Gordon Gilbert never tires of finding new ways to push it to the limit. After recurring injury forced his early retirement from Professional Soccer, Gilbert began cycling as a form of cross training but had soon found a new outlet for his competitive spirit. After just a few races, he says, “the rest was history - I am now training hard with a goal to compete amongst the best”. With this newfound love and commitment to competitive cycling, it was natural that when his brother asked Gilbert to compete as his partner in the hardest mountain bike stage race in the world, he quickly agreed.
Just three months later, Gilbert found himself lining up at the Absa Cape Epic Stage Race, one of the most brutal tests of human endurance one can imagine. Each year, this 7 day race demands riders cover over 650 kilometers with roughly 75,000 feet of climbing through South Africa. Riders face over 30 hours of racing in extreme weather and must carry everything to fix a mechanical and fuel their bodies. Gilbert is the first to admit that he, “had no idea what [they] were getting into,” but in this case, the “ignorance was bliss.” Just three months later, he and his brother had summoned the mental and physical strength to complete all seven stages of the race and join the elite list of finishers.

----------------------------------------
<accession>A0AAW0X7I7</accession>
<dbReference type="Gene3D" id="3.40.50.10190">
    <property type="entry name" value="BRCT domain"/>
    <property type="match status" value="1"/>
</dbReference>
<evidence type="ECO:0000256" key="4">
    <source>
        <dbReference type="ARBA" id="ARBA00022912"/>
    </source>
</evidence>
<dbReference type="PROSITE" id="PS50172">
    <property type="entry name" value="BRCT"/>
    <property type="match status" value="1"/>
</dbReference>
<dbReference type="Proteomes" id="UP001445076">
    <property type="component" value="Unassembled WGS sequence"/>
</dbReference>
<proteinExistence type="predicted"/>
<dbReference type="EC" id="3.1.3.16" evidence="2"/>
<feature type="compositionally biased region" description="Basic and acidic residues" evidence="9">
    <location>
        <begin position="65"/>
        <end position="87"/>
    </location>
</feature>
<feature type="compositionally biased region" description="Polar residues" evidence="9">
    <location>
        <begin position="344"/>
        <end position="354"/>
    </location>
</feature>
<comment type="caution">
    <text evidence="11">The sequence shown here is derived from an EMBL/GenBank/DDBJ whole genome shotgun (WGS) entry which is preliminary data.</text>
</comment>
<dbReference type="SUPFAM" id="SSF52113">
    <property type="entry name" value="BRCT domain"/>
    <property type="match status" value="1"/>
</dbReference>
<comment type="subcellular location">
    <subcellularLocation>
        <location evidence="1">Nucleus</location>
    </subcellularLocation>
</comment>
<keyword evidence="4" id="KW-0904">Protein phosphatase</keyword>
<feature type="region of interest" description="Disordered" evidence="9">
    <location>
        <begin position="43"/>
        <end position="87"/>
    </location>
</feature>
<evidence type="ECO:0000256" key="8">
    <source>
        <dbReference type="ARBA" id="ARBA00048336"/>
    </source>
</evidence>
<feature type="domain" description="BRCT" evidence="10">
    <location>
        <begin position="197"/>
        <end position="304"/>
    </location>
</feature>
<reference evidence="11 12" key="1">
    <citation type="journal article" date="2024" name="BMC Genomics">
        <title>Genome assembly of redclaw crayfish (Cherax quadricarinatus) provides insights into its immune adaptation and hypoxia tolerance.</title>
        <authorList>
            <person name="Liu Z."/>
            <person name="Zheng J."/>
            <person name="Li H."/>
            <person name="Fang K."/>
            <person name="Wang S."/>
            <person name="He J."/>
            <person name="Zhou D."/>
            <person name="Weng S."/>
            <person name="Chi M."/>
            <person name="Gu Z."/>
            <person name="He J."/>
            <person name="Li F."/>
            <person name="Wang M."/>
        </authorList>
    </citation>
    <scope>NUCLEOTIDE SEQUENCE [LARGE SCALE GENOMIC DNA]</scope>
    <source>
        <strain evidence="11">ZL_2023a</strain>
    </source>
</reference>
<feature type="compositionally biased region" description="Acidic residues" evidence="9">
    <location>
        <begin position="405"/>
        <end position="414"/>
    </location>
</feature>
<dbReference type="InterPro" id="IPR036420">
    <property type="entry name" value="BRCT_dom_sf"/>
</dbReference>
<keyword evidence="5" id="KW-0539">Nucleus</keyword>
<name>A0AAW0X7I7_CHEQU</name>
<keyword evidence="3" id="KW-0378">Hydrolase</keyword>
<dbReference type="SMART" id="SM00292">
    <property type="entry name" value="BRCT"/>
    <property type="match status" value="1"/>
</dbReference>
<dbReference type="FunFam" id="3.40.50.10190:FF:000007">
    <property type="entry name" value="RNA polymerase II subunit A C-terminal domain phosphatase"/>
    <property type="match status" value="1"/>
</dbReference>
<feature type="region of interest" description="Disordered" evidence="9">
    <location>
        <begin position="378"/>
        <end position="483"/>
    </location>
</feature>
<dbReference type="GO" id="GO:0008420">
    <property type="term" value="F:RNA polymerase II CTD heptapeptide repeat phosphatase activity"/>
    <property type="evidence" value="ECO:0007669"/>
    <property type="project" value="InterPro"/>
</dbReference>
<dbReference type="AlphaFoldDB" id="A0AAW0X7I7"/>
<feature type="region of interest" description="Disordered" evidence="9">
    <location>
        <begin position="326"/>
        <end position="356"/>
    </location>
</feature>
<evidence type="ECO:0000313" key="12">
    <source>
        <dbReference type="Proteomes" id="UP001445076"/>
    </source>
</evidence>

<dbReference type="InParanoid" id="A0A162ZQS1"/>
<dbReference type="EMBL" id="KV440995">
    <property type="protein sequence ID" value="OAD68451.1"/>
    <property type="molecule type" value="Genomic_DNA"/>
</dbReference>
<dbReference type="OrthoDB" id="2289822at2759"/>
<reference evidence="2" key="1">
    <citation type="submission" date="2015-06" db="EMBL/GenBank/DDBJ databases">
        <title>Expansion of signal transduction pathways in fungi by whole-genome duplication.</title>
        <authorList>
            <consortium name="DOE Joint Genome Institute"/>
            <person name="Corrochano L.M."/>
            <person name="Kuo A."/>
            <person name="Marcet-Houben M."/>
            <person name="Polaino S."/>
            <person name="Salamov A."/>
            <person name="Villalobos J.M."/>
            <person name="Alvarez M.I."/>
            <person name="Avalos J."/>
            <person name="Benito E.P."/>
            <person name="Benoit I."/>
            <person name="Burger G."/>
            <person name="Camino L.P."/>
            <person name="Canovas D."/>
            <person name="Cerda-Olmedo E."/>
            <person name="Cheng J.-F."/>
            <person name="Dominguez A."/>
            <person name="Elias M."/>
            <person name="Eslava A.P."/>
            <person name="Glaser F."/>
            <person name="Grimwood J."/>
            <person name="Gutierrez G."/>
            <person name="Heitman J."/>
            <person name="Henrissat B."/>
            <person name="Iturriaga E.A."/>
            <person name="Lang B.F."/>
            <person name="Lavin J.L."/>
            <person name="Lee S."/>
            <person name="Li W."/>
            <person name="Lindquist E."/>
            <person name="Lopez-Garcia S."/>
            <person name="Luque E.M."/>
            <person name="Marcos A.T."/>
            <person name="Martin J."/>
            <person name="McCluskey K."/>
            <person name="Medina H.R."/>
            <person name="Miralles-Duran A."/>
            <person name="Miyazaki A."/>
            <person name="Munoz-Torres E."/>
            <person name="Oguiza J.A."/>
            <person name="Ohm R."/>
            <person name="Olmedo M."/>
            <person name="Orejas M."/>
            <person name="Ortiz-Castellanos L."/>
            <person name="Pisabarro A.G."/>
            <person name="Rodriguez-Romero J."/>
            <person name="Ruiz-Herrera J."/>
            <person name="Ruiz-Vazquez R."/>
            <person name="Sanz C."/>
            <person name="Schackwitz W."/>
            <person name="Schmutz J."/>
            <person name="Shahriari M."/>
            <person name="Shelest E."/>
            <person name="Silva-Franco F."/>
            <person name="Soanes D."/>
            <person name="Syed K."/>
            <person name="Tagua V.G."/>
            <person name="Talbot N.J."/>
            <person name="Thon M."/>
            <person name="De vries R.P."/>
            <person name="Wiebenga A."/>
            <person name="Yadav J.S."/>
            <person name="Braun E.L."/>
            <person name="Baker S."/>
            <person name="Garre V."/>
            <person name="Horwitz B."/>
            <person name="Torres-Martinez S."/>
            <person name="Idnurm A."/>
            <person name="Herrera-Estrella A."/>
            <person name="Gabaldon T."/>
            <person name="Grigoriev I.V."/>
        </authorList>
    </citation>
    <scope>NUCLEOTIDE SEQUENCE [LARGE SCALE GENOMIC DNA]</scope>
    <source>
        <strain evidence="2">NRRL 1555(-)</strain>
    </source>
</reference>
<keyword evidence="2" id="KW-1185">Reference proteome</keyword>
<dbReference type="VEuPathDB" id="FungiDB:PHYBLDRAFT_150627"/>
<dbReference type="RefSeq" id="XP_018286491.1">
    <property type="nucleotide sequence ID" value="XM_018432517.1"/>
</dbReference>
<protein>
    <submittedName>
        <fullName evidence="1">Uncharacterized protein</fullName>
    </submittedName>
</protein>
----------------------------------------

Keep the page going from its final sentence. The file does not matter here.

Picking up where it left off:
For most, completing the Cape Epic once is enough, but for Gilbert, that first attempt only fueled a desire to return. Gilbert says his, “mission thereafter was to prepare proper and have a good go racing the epic. Which I did and will do again and again”. Gilbert set out determined to improve his finish in the brutal stage race. He has now completed the Cape Epic three times and performed stronger with each attempt. The first time he raced the Cape Epic in 2014, Gilbert and his partner finished 176th with a time of 43 hours and 19 minutes. This year, Gilbert and his partner Alan Gordon completed the race in 31 hours and 52 minutes to finish an impressive 26th place. Gilbert attributes much of this cycling success to his affinity for hard work and, “the ability to suffer and suffer more than opponents. If you’re well prepared you will suffer just as much but go faster.”
At the Cape Epic, high temperatures and complete exposure leave athletes at a high risk of dehydration. In such extreme conditions and with consecutive days of racing, hydration becomes a crucial factor. With the right preparation and fueling, however, there is no limit to what you may achieve. “You learn so much about yourself and what the body can endure,” says Gilbert of his experience battling the extreme conditions of the Epic. As Gilbert strives to compete with the best, DripDrop is proud to have him as an athlete ambassador and an example of what can be achieved with hard work and determination.